There followed a quick look to the heavens, a fist bump from Jim and the extraction of a Rainier Ale from the pocket of my fishing jacket.

I think sometimes we forget, after a long summer of chasing resident fish around on the mighty Deschutes, just how special these steelhead are. And while there are surely not as many as there have been historically, that the strain still exists is something worth celebrating. As the world changes, as dams are erected, as water is sucked mercilessly from the river, as man and wildlife conspire to deplete and destroy, the fish returns, against all reason, in the face of insane adversity, the fish still returns. And when contact is made, there is a transformation in the angler. I’m not sure how to describe it. But I think through the contact there is a greater understanding and appreciation; something as concrete as it is ephemeral. I’m not talking about how strong they are or how beautiful or how elusive. My experience is more having to do with the world THEY live in. Not ours. And the struggles, the journey, the universe as it pertains to THEM. That’s what I feel after cradling a wild Deschutes steelhead. That, and a great thirst for Rainier Ale.


Photo Courtesy of BlackStrap

I will report that an hour later, while swinging down to where Justin was posted up with camera, and pausing at the end of a swing to slide my BlackStrap up, with rod propped between my legs, another fish breached on my fly. This was by far the largest of the trip. And yes, I’ll spare you all the details but for the part when it came unbuttoned after a brawl during which I NEVER had the upper hand. It was a smack down of biblical proportions, one that will haunt me. One that made perfect sense.

In closing, I’d like to offer a massive thanks to the boys at BlackStrap for including me in the trip. And major props to Russ and Joe at Mack’s Canyon Outfitters for hosting a truly kickass camp. It would be cool if that became an annual thing. Just sayin’…


A few days ago I guided one of the more remarkable couples I’ve ever met as in the course of doing my job. Tom and Barb Burnett hail from Austin, Texas. He has recently retired after a long career with Apple. They sold their house, bought a really cool campervan, and are now embarking on a three-year trek during which they will fish each of the top one hundred trout streams in the country. Jealous much? At each river they hire a guide to get the lay of the land and some local technique understanding and then stick around to fish it on their own for another couple days. This is a program I approve of. In fact, everyone should do it! I happened to be in the shop the day they came in to inquire about guides. Without knowing much of their back-story I agreed to take them down for a day on the Deschutes. I was embarking on one of those ten-straight-days deals. So why not add another one?…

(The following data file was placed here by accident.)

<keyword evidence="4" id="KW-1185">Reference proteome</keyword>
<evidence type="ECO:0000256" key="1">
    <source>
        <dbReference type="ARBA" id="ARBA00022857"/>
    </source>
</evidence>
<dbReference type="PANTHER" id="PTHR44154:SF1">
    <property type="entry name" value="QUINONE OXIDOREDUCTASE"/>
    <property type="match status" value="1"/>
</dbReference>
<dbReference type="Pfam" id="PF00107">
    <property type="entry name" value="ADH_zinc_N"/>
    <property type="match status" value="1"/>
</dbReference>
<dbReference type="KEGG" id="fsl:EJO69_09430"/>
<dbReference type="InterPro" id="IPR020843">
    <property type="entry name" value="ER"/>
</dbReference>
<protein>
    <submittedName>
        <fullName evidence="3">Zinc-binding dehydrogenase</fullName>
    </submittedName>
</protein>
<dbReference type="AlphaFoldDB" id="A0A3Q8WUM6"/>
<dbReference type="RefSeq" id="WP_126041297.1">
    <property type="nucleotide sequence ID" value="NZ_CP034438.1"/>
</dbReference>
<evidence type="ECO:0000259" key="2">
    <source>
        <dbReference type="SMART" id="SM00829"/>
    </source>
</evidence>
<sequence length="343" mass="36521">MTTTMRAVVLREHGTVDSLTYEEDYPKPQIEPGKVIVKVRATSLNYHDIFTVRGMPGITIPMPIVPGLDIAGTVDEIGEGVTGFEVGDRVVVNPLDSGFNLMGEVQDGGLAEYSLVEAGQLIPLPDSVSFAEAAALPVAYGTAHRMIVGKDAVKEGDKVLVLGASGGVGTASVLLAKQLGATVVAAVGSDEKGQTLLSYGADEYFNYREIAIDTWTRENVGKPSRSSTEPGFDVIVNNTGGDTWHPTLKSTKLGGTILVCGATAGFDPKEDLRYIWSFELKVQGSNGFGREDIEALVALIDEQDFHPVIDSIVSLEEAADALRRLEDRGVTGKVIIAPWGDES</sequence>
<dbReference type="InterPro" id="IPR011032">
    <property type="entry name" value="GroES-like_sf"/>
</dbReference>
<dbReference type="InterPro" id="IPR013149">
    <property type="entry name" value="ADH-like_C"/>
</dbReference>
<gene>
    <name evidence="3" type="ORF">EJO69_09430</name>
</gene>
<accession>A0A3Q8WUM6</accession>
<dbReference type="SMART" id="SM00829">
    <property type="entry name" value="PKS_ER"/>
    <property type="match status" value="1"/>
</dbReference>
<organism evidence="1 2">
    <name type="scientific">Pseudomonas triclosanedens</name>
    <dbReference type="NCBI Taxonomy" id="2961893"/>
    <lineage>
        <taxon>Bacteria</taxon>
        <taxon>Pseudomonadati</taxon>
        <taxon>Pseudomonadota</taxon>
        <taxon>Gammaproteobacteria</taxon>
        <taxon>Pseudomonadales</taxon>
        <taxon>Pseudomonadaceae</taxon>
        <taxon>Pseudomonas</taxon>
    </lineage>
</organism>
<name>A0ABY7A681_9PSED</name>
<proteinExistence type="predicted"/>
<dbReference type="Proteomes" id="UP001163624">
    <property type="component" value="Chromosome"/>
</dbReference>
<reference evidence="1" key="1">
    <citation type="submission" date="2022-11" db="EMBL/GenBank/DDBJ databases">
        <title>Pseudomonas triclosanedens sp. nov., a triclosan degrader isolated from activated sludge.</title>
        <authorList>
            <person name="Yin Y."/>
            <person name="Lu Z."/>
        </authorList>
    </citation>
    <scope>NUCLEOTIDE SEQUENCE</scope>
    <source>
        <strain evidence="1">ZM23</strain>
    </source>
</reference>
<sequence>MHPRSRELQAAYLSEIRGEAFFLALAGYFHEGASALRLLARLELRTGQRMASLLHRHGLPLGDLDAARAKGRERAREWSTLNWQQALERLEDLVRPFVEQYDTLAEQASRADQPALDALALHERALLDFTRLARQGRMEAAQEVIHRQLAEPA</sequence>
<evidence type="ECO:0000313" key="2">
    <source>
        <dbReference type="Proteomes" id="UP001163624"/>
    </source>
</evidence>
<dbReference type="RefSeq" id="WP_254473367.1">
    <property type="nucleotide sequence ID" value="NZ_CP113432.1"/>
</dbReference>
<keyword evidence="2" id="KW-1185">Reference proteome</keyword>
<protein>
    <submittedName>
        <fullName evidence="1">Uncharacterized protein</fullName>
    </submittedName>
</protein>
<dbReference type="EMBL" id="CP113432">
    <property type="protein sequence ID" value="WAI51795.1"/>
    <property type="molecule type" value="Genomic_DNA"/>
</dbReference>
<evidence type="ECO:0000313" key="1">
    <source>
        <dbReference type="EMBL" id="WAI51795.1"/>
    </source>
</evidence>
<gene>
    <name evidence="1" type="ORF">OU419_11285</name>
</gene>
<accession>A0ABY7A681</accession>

As with most trips, I never know how much I will or won’t “click” with a client. But with these two there was an immediate ease of conversation, a relaxed demeanor amongst us that I appreciated right away. They both admitted to being somewhat experienced as anglers but willing to learn. And so at our first stop we set to dialing in the presentations required to fool fish down there this time of the year. We were using my typical three-nymph rigs with the only recent addition being some big as the first fly. The October Caddis are already around. And believe it or not there have been some stoneflies migrating around the bottom and ending up as trout food. So along with the typical small stuff on 5 and 6X, there is a Jimmy Leg or Lex’s Improved on some 3X. And true to their word they both took advice and instruction really well from the first stop on. There were some beautiful fish landed, some beautiful fish not landed and even a steelhead came out to play with Barb at our lunch stop. We enjoyed a delicious meal in the shade of a small tree and I got to hear some hilarious stories of guided trips they’ve already had on this trip. The day wore into an exceptionally gorgeous afternoon as the fishing slowed and we set about luxuriating in the perfect autumnal sunshine. I can hardly remember a more relaxed, enjoyable day spent with clients on the mighty river.

We did an interview after lunch and here’s the link if you’re interested. This is a practice they’re doing with every guide along the way. Please visit their website for more amazing stories of their travels.

This is one of my favorite times of the year to be down on the Lower Deschutes. If any of you would like see why, let’s get a trip booked and get after it before this season comes to a close.

Peace and Love till the next time, folks.